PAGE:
The Riley family lived in the home in Greenfield, located at 250 West Main St, beginning in late 1849. The family owned the home until April 1870 when James father Rueben suffered a stroke and was unable to continue his law practice. They returned to their country farm. Riley was very distraught about the loss of the home and wrote about how it was “cruelly snatched”

Riley lived in short stints in Rushville, Anderson and South Bend. Returning to Greenfield after each stop. Riley was able to buy the home back in 1893. Riley did not live in the Greenfield home after that time but his brother John and his family occupied the home. James would visit frequently.

The City of Greenfield purchased the home in 1936 and created the Riley Old Home Society. The City of Greenfield still owns the home today. Riley’s love of the Midwest and Greenfield can easily be found in his works. Riley best wrote his feelings for Greenfield as “the best town outside of Heaven”. James Whitcomb Riley had many connections to many prominent Greenfield citizens.


Captain Reuben A. Riley

Captain Reuben A. Riley: Reuben Riley’s contribution to this community goes beyond just being the father of the famed poet James Whitcomb Riley. Reuben came to Greenfield shortly after he married Elizabeth Marine in 1844. Reuben was an attorney and his famed practice extended into Marion, Shelby, Johnson, Madison and other counties. He later became a state legislator.

When the Civil War broke out Reuben organized the first company out of Greenfield. He was elected Captain and joined the Eighth Indiana Regiment that went on to participate in the West Virginia campaign.

During the war a shell burst within a few feet of Captain Riley, he was left for dead. Throughout the remaining years of his life he would physically suffer from the blast. He would later go on to organize Company G, of the Fifth Calvary. He resigned from service on December 25, 1863 and was honorably discharged on October 15, 1864.

Captain Riley passed away at his home in Greenfield on December 6, 1893 from complications with pneumonia. Mr. Riley is buried in Greenfield Park Cemetery.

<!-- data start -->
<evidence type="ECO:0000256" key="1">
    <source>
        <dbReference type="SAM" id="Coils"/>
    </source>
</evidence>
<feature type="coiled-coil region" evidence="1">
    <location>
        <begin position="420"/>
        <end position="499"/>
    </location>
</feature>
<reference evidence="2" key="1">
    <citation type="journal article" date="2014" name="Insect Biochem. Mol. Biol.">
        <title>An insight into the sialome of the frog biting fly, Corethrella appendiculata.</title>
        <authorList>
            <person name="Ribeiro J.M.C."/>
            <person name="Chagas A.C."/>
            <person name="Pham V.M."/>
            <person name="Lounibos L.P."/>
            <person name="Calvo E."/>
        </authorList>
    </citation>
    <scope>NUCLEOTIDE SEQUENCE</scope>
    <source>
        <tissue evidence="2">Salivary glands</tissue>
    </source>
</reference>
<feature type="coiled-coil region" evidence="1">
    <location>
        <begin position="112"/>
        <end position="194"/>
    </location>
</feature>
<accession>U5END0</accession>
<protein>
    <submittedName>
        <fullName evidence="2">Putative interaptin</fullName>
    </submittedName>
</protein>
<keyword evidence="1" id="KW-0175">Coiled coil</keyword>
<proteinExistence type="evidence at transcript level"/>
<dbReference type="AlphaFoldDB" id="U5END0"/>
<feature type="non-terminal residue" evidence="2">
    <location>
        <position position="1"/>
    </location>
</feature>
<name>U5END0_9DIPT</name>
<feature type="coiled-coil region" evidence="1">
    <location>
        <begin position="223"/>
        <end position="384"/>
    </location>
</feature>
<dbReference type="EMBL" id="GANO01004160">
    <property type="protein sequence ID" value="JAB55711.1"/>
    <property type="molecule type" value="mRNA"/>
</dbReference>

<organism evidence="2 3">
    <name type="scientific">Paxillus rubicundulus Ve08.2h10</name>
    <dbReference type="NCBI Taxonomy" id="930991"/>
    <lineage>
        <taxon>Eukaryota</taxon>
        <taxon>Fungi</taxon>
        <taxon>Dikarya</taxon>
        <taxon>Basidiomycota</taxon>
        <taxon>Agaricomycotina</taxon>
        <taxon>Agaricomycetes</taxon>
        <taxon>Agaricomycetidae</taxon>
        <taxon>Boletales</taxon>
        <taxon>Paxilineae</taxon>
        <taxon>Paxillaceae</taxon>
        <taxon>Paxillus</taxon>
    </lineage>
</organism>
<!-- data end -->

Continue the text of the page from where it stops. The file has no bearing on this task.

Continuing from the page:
Will Vawter: Will Vawter was born in Boone County, Virginia on April 3, 1871. Vawter came to Greenfield at age 6.


Will Vawter

It was while living in Greenfield he developed his artistic side. He began his career by drawing prints for the Hancock Democrat newspaper. He developed a relationship with poet James Whitcomb Riley, and he began doing illustrations for many of Riley’s works.

Vawter worked for the Indianapolis Sentinel, Indianapolis News, The Cincinnati Gazette, Success, The Presbyterian, St. Nicholas Magazine, Judge, Life Magazine and many other periodicals.

While in Greenfield, Vawter lived at 126 North East Street. The home is still a residence.

Vawter moved to Nashville, Indiana in 1910 where he continued painting. He was a pioneer member of the Brown County Art Colony. He had two residences in Nashville, one was his studio in town and the other was a 57 acres estate about a half mile outside of Nashville.

Vawter first married Mary Howey Murray in 1910. They divorced in 1923. He later remarried in 1923 to Ola Genolin.

Vawter passed away in Nashville in February 1941. He returned home to Greenfield to be buried in Park Cemetery.



Reverend Charles Leo O'Donnell: Father O'Donnell was born in Greenfield on November 14, 1884 on the family farm. After a few years the family moved to Kokomo.

Charles graduated from Notre Dame in 1906. He also studied at Harvard, Catholic University and Holy Cross College. He received his Ph.D. degree from Catholic University in 1910. He then became Professor of English Literature at Notre Dame.

Rev. O'Donnell loved to write. He was first recognized as a poet in 1916 when his "The Dead Musician" was acclaimed. He became a President of the Catholic Poetry Society of America. He was Assistant Editor of the "Ave Maria", which is published at Notre Dame and was the first Editor of the "Dome", Notre Dame Campus Yearbook.